Fungal Diseases: a lecture about this emerging challenge to human, animal and plant health

Dr. Ariena van Bruggen will present a seminar and workshop overview to be held on January 18, at 4 p.m., in the University of Florida department of plant pathology, 2318 Fifield Hall.

Fungal diseases of animals and humans are on the rise, including the ‘Bat White Nose’ syndrome (Geomyces destructans) in the eastern United States, human pulmonary cryptococcosis (Cryptococcus gattii) in the western United States and in Canada, and amphibian chytridiomycosis (Batrachochytrium dendrobatidis) worldwide.

These are some of the glaring examples of diseases that are spreading quickly, resulting in extinctions of bats and amphibians and occasional deaths in otherwise healthy humans. New fungal and oomycetal plant pathogens are also cropping up at an increasing pace, such as sudden oak death (Phytophthora ramorum), new strains of wheat stem rust (Puccinia graminis f.sp. tritici), and yellow or stripe rust (Puccinia striiformis).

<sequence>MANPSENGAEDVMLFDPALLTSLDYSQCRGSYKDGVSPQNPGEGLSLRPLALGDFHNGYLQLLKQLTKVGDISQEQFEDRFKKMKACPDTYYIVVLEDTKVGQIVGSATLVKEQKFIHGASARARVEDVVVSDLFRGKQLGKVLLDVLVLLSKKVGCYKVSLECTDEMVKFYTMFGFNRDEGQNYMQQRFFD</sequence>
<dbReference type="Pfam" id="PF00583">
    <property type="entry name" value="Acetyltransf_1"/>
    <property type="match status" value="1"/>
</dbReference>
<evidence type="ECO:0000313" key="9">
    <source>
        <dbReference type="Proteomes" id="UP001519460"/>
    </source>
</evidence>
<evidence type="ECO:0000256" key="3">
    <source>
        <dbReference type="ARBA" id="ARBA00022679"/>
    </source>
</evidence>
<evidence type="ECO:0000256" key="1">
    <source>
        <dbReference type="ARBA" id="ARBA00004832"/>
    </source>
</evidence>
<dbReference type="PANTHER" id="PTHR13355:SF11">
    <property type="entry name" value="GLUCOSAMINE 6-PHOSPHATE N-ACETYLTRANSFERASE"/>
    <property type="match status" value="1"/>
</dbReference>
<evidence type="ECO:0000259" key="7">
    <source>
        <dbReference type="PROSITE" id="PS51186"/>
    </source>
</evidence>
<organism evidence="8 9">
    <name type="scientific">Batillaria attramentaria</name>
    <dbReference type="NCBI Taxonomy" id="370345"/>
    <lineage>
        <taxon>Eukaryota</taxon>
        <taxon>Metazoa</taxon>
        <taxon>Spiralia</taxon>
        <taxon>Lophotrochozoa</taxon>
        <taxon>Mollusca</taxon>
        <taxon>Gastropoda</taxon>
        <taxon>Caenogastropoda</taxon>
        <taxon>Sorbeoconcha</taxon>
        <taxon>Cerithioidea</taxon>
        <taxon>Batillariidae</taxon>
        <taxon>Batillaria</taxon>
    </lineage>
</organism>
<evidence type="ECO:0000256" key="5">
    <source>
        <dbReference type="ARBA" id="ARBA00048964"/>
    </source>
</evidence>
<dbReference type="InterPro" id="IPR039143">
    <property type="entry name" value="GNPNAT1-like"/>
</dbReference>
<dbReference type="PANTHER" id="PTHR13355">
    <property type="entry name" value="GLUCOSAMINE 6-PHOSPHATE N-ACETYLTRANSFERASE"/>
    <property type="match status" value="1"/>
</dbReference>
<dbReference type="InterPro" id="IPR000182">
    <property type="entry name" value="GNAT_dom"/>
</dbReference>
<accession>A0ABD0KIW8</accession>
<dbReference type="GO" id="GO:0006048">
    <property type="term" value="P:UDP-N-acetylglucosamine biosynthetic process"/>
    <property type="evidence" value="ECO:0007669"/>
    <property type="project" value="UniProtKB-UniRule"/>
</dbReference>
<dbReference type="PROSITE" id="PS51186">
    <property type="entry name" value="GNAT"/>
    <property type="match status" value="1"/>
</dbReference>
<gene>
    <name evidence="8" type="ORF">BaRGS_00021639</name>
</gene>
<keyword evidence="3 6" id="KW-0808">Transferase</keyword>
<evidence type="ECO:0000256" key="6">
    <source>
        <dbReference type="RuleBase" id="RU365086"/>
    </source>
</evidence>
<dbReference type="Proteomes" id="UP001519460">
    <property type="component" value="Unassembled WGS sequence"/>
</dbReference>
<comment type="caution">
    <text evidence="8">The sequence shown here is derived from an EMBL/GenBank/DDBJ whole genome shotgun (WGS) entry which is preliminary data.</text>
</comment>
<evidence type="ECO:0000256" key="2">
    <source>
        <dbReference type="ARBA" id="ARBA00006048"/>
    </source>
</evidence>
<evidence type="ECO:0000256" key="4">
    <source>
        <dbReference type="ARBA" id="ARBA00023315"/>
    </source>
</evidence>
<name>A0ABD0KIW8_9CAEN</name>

On December 14-15, 2010, Ariena van Bruggen, a professor of plant pathology and EPI plant disease epidemiologist, participated in a workshop on ‘Fungal Diseases: an emerging challenge to human, animal and plant health’, organized by the Institute of Medicine Board on Global Health, Forum on Microbial Threats, held in the Keck Building of the National Academy of Sciences in Washington D.C.

(In photo: Ariena van Bruggen)


Invited participants to the Forum on Microbial Threats were plant pathologists that have investigated fungal diseases for decades, and several specialists in emerging plant diseases gave presentations for a mostly medical audience. The topics ranged from overviews of fungi, the spread of emerging fungi, potential reasons for their emergence and spread, fungal pathogenesis and host-pathogen interactions for surveillance, detection and response. One noteworthy example presented was the case of a plant pathogen (Fusarium oxysporum) that becomes a human pathogen by the activation of a different set of pathogenicity genes in the same strains.


The Forum on Microbial threats was established in 1996 to provide a structured opportunity for discussion of emerging infectious diseases. It publishes summary reports of its workshops and can make recommendations to the National Research Council and thereby to policy makers, and proceedings of the workshops are often published as books.